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One of Asia’s great cities, and a technology-forward powerhouse, Seoul mixes the cutting-edge with the deeply traditional – all to the soundtrack of K-Pop. Here are Culture Trip’s top reasons why you should place Seoul on your travel bucket list.
Competing with Tokyo, Beijing, and Taipei for your attention, Korea’s capital is often overlooked as one of Asia’s top cities to explore. But there is plenty to discover in Seoul that you might not know about. Skyscrapers and futuristic architecture, like the Lotte World Tower, sit alongside ancient Buddhist temples and traditional houses at the Bukchon Hanok Village.
As the country’s capital, you’ll find an abundance of historic sites to help you gain a deeper understanding of Korean culture. Gyeongbokgung Palace, for example, is an absolute must-visit when in town. Built in 1395, it served as the home to the kings of the Joseon dynasty, the kings’ households, and the government. You can also visit more recent historic sites, such as the War Memorial of Korea, dedicated to those who gave their lives during the Korean War. It comes with a vast museum of more than 10,000 artefacts, displayed in indoor and outdoor exhibition halls.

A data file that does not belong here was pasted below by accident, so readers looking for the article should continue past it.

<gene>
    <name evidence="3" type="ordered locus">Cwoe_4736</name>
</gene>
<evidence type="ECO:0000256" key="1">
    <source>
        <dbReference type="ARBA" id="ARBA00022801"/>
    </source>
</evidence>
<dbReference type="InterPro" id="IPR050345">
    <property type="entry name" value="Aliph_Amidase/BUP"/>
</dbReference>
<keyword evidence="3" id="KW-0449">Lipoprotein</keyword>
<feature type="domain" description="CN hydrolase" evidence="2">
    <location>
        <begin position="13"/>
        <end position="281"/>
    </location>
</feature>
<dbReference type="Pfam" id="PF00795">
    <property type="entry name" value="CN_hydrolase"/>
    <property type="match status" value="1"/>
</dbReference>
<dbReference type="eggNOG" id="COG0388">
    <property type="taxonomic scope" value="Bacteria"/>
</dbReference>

Seoul is a vibrant city – even more so when the sun goes down and its population comes out to play. In fact, South Koreans truly know how to have fun, and the local nightlife culture has developed a “station system” with a restaurant for dinner being the first station, followed by bars, pubs, karaoke rooms, and more food and drinks along the way. It’s not rare for a night in Seoul to end after five, six or more different “stations”. Head to Itaewon, Hongdae, and Gangnam for the best night out.
Seoul is doing a fabulous job in keeping Korean culture and traditions alive. Take the National Museum of Korea, for instance. It displays over 12,000 artefacts in six permanent exhibitions, from Medieval to early modern history. You can also experience culture first-hand by wandering areas like Bukchon Hanok Village, a lovely neighbourhood made up of traditional Korean houses, or hanok. Here, you’ll find craft shops, art galleries, and even traditional teahouses.